(CNN) -- Nairobi, the bustling Kenyan capital, is home to some three million people, each with their own story to tell. Now, a month-long project aims to record some of the untold stories behind the city.
Throughout April, journalist Mike Pflanz and photographer Brendan Bannon will be on a mission to educate Americans about Nairobi, capturing the city's complexities, and the struggles and victories of the people who live there.
The pair's Daily Dispatches project aims to produce 30 stories about Nairobi -- one for every day in April.
"I would say that Nairobi in and of itself is emblematic of the developing world's perilous rush to urbanization, and the stories we feature are likely to resonate with people in any number of other African cities, or those across the developing world," said Pflanz.
"Nairobi is fast-growing and fast-evolving, with a constant influx and outflow of people and ideas which give it energy and contrast," he added.
The team spends all day exploring the city, interviewing and photographing people. At night they dispatch their stories to a series of American universities.
The universities then print out the stories and mount them on their walls in an exhibition that grows larger by the day. Each wall space is slowly building a portrait of what it's like to live in the capital of Kenya.
Pflanz and Bannon say they are trying to show people a balanced and informative view of what it is like to live in a fast-evolving 21st century African city.
Pflanz said: "Both of us feel that the assignments that have interested editors on foreign desks in Europe or the U.S. rarely truly capture the diversity, energy, innovation and flourish that epitomize modern urban Africa.
"The focus of stories was often too narrow, and all too regularly conformed to what is seen from the West as 'Africa's story' -- difficulty, fear, conflict, powerlessness and struggle.
"These things are here, and we're not shying away from them with Daily Dispatches. But what's actually going on in Nairobi is so much more than that."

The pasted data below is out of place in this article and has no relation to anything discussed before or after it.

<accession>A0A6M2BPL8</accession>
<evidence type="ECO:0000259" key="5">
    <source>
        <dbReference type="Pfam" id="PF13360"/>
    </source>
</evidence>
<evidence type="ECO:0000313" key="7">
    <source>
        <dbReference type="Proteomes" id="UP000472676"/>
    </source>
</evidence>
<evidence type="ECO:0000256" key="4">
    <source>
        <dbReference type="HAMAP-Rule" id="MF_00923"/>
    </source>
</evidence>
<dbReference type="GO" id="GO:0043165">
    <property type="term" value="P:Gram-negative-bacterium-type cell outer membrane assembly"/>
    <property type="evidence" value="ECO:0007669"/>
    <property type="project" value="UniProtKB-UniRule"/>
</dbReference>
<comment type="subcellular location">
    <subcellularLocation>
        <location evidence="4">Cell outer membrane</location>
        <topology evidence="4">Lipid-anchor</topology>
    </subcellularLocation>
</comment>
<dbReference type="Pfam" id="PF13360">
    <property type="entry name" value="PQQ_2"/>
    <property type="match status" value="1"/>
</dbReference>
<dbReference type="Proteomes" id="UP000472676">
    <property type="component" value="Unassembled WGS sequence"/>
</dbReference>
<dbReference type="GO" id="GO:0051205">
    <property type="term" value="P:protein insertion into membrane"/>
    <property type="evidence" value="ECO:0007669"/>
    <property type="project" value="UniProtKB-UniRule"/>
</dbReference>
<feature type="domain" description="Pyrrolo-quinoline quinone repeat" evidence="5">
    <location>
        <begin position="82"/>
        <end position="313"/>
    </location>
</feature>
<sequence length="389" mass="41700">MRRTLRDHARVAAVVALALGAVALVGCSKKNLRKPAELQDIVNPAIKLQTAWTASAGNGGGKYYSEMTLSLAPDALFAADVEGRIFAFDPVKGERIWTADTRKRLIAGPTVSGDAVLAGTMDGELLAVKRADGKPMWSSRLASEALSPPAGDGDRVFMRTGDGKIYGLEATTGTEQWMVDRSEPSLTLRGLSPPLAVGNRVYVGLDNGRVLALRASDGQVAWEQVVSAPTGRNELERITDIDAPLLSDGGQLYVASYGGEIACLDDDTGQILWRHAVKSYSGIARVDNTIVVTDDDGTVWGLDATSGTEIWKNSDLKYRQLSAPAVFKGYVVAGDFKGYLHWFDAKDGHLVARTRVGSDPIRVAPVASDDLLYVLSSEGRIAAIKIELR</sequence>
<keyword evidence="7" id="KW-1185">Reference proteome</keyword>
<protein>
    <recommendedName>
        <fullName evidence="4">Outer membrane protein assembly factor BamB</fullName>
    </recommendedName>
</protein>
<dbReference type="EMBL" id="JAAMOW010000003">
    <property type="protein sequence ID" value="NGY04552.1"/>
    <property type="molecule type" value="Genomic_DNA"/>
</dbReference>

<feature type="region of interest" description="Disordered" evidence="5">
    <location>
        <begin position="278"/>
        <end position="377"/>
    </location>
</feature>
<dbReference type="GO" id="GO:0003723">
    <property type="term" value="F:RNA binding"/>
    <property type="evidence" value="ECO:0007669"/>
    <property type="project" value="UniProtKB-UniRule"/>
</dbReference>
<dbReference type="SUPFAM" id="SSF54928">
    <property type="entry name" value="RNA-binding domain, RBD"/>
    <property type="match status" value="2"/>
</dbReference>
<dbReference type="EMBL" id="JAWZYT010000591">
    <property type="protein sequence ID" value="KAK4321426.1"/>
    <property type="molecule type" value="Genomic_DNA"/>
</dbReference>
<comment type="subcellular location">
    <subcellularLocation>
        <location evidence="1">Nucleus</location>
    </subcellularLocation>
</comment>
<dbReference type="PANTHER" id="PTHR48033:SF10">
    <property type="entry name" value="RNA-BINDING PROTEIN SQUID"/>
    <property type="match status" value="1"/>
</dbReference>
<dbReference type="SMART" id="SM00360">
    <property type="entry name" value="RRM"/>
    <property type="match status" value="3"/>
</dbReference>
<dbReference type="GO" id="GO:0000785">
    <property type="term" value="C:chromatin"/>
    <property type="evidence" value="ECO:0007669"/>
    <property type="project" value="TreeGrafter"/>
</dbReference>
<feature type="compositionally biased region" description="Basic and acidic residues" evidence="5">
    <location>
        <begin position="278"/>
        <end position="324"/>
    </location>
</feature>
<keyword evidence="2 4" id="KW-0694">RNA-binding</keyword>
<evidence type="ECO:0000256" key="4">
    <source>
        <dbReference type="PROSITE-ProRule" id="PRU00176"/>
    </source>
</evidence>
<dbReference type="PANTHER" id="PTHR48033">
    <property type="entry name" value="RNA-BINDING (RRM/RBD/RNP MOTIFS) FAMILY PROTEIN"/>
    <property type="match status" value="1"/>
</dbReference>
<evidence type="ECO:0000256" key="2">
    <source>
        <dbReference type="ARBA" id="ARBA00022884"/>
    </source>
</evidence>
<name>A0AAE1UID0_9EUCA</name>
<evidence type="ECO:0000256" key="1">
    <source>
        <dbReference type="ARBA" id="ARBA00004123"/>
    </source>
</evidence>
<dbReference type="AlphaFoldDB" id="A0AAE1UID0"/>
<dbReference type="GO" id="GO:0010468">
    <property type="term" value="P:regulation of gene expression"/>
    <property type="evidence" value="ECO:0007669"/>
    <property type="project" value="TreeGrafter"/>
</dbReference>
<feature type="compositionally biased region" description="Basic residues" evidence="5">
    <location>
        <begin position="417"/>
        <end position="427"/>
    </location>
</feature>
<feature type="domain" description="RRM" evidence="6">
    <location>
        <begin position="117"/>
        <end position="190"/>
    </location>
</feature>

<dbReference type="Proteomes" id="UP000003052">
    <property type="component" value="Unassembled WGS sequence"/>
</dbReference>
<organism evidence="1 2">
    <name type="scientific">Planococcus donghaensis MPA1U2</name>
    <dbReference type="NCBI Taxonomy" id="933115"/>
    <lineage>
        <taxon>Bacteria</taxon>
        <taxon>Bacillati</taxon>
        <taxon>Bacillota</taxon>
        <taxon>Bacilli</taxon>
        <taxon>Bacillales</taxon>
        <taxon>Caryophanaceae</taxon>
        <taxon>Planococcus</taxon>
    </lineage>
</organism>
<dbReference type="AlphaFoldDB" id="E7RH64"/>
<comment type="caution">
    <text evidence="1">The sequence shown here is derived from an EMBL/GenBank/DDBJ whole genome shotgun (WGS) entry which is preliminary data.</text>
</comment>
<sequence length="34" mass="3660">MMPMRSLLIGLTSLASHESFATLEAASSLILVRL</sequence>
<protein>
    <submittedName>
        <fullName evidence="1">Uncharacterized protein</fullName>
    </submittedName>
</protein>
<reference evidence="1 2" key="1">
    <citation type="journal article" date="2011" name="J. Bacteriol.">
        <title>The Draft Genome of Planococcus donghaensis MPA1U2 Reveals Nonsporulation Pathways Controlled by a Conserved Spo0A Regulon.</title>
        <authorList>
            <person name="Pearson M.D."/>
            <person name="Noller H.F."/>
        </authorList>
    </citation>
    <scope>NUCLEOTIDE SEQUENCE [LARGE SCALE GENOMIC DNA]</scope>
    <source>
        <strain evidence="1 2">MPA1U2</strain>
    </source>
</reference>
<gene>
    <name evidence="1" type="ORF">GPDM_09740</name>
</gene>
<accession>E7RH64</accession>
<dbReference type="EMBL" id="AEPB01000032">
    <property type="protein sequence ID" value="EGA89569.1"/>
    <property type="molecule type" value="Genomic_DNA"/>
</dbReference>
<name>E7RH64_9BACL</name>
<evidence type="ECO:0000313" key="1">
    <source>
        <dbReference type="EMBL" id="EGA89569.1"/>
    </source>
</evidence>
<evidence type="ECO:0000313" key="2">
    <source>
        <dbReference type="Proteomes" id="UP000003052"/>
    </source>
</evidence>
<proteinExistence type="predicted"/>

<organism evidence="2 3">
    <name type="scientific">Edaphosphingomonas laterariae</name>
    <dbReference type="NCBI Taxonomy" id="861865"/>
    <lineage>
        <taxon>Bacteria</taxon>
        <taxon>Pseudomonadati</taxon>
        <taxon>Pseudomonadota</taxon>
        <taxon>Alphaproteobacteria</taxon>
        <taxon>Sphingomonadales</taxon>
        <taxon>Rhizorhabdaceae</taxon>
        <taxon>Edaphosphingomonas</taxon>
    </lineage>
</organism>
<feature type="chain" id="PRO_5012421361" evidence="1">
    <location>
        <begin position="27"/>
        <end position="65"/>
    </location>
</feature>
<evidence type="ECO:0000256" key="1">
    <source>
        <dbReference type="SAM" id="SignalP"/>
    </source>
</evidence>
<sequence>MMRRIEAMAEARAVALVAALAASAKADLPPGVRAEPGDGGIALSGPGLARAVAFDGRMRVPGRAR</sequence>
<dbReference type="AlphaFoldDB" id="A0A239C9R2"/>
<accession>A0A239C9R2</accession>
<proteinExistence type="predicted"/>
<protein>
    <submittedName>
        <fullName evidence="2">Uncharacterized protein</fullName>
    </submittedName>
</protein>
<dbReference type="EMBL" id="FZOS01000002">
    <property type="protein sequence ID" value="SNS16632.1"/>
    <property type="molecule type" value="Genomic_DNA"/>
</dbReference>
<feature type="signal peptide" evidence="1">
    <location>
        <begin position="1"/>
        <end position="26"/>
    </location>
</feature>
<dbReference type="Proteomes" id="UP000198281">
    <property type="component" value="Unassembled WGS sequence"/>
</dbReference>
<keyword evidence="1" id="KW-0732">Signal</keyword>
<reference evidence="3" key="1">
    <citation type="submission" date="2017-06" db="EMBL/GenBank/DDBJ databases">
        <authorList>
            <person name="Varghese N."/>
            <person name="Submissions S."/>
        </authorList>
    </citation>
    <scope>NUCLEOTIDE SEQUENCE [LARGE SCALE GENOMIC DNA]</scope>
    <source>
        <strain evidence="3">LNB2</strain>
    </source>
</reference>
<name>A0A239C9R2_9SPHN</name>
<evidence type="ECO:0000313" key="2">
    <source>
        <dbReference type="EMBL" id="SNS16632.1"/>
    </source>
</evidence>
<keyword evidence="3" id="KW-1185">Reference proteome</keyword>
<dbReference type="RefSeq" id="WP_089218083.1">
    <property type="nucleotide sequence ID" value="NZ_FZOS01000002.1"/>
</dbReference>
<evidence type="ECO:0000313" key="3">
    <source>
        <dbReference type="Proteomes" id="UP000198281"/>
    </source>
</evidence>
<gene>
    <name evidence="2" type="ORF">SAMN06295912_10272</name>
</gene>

Among the Nairobians they have met and written about so far are Cynthia Achieng, owner of Olympic Beauty Shop, in Kibera, whose premises were burnt to the ground in Kenya's 2007/8 post-election violence. Achieng has since opened a new kiosk and is using her savings to start a refuge for AIDS widows in western Kenya.
Then there's Patrick Mungai, a young jockey who raced his first Derby earlier in the month against his father, Kenya's longest-competing jockey, and there's also Octopizzo, a 23-year-old Nairobi hip-hop artist, wildly popular in the slums, who aims to use his music to drive change in young people.
These Nairobians "survive, succeed, flourish or fail in the near-vacuum left by a lack of true city-wide central authority," said Pflanz.
"It's as if Nairobians succeed not because someone tells them what to do, but because no one does, that they thrive in spite of the authorities, not because of them, and it is perhaps this good-natured bustle and grab-the-quick-buck hustle that most defines this archetype of a 21st century African city," he said.
Pflanz added that he hopes Nairobi will be the first in a series of Dispatches projects, covering different cities, different groups of people, or different themes, from around the world.
He said he hopes that by the end of April Daily Dispatches will have created a realistic portrait of the city.
"In 30 days we'll never do more than scratch the surface," said Pflanz. "But I hope that when Nairobians read the blog, they'll for once see an accurate depiction of their city reflected back at them.
"And we hope the students and those seeing the exhibition in the U.S. will simply learn more, understand more, and appreciate more the realities of the lives lived here."